1. Peron EP, Ogbonna KC, Donohoe KL. Diabetic Medications and Polypharmacy. Clin Geriatr Med. 2015;31(1):17-vii. doi:10.1016/j.cger.2014.08.017
2. AL-Musawe L, Martins AP, Raposo JF, Torre C. The Association Between Polypharmacy and Adverse Health Consequences in Elderly Type 2 Diabetes Mellitus Patients; a Systematic Review and Meta-Analysis. Diabetes Res Clin Pract. 2019;155:107804. doi:10.1016/j.diabres.2019.107804
3. Alwhaibi M, Balkhi B, Alhawassi TM, et al. Polypharmacy Among Patients with Diabetes: A Cross-Sectional Retrospective Study in a Tertiary Hospital in Saudi Arabia. BMJ Open. 2018;8(5):e020852. doi:10.1136/bmjopen-2017-020852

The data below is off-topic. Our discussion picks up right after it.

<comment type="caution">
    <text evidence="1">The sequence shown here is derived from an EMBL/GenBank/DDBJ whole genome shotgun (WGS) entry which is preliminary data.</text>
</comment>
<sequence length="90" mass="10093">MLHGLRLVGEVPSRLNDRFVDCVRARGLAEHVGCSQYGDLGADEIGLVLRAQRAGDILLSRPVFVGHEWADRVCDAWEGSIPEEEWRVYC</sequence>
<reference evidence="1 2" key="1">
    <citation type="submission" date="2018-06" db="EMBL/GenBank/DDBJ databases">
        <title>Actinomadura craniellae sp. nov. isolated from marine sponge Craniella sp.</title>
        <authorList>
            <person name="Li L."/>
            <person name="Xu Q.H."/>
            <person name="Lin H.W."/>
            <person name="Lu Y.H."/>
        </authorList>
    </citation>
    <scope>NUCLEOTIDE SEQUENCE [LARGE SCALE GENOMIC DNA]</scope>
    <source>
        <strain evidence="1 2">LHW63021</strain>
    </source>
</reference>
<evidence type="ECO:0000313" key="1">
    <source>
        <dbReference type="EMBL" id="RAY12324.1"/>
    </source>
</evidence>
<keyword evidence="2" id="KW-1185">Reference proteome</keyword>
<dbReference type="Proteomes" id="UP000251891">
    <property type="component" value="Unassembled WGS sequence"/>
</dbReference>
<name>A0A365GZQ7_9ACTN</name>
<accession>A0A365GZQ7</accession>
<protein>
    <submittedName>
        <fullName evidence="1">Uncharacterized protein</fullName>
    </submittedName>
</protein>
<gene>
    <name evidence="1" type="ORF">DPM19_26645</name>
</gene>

4. Remelli F, Ceresini MG, Trevisan C, Noale M, Volpato S. Prevalence and Impact of Polypharmacy in Older Patients with Type 2 Diabetes. Aging Clin Exp Res. 2022;34(9):1969-1983. doi:10.1007/s40520-022-02165-1
5. Dobrică EC, Găman MA, Cozma MA, Bratu OG, Pantea Stoian A, Diaconu CC. Polypharmacy in Type 2 Diabetes Mellitus: Insights from an Internal Medicine Department. Medicina (Kaunas). 2019;55(8):436. doi:10.3390/medicina55080436
6. Masnoon N, Shakib S, Kalisch-Ellett L, Caughey GE. What Is Polypharmacy? A Systematic Review of Definitions. BMC Geriatr. 2017;17:230. doi:10.1186/s12877-017-0621-2
7. Good CB. Polypharmacy in Elderly Patients With Diabetes. Diabetes Spectrum. 2002;15(4):240-248. doi:10.2337/diaspect.15.4.240